Next fall, Katie Boyle will be the first student enrolled in an American master's program in applied anthropology and historic preservation.

This university will offer this program — the first of its kind — beginning next fall. Boyle, an intern at the Museum Resource Center at the National Park Service, said she is excited about the versatility and opportunity to help "get the kinks out" and create a solid program.

The new master's program is a collaboration between the behavioral and social sciences college and the architecture, planning and preservation school, according to the anthropology department website.

Combining these programs seemed natural, as many students looking for jobs have benefited from having experience in both anthropology and historic preservation, said Paul Shackel, the chair of the anthropology department.

"Creating the dual degree actually provides students with this amazing toolkit to go out there on the job market," Shackel said. "It just gives them a much broader experience and broader background."

There are overlaps between the two programs, Shackel said. Anthropology focuses on below-ground resources, using concentrations such as archeology, as well as heritage related to larger communities. Historic preservation focuses on the work above ground, such as architecture, Shackel said.

Students inspired this new program by showing an interest in connecting the two fields, said Don Linebaugh, director of the graduate historic preservation program.

"We really took that interest and responded to it," Linebaugh said.

Nadine Dangerfield, assistant director for the anthropology department graduate program, said the new program is exciting because it's "appealing to a broad range of students."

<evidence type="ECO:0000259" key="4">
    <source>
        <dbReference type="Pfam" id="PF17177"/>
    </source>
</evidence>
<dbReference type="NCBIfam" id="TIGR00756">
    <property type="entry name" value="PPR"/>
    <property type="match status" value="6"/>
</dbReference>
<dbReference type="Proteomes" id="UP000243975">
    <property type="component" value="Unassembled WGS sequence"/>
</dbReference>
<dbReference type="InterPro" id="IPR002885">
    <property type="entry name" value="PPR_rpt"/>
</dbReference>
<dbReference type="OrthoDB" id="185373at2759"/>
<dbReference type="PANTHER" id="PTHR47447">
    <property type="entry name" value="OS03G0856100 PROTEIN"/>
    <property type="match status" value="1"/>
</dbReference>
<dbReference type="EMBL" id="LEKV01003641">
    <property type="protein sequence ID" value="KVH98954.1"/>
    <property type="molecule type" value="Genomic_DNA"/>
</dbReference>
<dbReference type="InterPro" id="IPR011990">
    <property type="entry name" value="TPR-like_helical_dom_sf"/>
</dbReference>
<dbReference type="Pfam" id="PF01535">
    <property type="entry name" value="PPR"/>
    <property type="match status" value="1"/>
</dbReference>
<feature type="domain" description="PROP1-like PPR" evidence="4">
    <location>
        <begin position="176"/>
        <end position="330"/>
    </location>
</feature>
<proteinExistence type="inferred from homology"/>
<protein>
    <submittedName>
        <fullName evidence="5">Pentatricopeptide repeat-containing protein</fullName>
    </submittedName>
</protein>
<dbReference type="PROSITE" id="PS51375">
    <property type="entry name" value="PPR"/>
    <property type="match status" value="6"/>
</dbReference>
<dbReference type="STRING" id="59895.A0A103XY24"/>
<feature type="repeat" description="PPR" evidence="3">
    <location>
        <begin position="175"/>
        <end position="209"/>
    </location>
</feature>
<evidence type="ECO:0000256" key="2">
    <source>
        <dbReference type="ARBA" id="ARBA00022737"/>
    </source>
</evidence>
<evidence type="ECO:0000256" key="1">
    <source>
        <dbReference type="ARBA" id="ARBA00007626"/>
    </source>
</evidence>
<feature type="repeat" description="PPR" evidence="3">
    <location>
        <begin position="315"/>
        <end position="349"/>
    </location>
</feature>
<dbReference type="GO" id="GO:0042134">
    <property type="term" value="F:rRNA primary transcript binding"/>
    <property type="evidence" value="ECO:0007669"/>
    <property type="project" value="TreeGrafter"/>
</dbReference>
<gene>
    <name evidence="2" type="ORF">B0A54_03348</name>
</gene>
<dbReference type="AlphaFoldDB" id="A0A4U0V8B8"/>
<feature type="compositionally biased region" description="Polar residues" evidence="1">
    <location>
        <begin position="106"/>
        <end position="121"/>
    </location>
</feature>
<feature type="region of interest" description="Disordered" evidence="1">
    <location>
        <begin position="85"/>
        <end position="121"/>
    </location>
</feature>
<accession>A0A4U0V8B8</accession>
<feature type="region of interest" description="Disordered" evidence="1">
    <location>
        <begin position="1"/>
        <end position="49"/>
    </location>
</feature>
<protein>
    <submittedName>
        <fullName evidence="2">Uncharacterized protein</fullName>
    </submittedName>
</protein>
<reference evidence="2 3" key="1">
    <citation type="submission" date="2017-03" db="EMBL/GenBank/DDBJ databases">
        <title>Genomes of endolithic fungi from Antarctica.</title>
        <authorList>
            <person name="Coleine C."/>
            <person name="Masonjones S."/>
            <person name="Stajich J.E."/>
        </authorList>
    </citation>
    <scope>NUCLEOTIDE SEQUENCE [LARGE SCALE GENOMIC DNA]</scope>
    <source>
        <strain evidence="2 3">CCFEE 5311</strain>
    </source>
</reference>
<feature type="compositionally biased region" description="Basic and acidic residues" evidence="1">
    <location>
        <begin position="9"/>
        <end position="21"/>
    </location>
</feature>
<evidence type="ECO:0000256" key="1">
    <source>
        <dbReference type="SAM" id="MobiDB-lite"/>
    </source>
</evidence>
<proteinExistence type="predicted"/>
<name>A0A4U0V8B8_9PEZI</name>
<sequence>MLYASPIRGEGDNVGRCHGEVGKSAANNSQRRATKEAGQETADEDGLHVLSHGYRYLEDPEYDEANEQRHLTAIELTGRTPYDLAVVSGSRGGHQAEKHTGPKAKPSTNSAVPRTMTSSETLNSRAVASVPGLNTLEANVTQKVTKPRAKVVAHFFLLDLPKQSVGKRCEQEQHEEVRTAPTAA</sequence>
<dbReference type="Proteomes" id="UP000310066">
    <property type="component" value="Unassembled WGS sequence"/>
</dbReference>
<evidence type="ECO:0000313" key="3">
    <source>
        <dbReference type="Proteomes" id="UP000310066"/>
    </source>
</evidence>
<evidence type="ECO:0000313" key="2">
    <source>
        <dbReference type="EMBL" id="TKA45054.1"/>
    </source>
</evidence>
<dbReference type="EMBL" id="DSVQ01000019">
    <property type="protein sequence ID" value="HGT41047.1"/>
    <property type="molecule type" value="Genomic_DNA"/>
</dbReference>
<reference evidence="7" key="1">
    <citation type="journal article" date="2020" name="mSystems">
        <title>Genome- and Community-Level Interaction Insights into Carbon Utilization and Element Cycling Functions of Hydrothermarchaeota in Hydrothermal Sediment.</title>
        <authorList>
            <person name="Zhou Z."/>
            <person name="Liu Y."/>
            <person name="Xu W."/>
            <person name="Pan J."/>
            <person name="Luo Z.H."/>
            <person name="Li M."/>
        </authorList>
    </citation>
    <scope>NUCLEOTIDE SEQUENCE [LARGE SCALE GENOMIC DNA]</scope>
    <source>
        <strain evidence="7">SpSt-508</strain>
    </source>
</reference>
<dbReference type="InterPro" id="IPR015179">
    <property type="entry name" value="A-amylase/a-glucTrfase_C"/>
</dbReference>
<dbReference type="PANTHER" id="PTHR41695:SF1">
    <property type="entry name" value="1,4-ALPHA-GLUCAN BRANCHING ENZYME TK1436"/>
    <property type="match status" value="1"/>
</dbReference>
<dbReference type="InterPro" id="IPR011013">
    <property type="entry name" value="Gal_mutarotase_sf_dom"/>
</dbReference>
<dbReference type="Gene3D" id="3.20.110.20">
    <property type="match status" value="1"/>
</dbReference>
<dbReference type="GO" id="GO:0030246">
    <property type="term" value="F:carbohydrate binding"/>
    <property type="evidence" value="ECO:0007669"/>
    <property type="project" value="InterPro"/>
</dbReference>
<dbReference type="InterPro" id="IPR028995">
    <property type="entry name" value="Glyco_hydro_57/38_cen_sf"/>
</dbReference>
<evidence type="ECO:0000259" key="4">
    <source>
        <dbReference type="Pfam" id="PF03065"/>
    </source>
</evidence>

The program will have a soft opening in the fall of 2016, which means students already enrolled in the anthropology graduate program can apply. However, the formal deadline has passed for the fall, Linebaugh said, and all students can apply for the next official admissions cycle for fall 2017.

Having a student already admitted into the program despite it only being about a year since conceptualization is important to the program's success, Linebaugh said, because usually new programs do not receive much attention for a few years.

"I'm really excited we're going to be able to not only implement the program from a bureaucratic perspective, but to get a student into it and try it out right away." Linebaugh said.

The strong relationship between the faculty of the historic preservation and anthropology programs helped allow them to create this program so quickly, Shackel said.

"It's taken time to build a relationship, and so we thought that this would be a nice opportunity to develop something that was unique," Shackel said.

Although Boyle is the first student, Dangerfield said she has already heard from others interested in gaining experience in both historic preservation and anthropology.

"We probably have a lot of students who are interested in both [programs] and now they can earn a degree in both easily," Dangerfield said.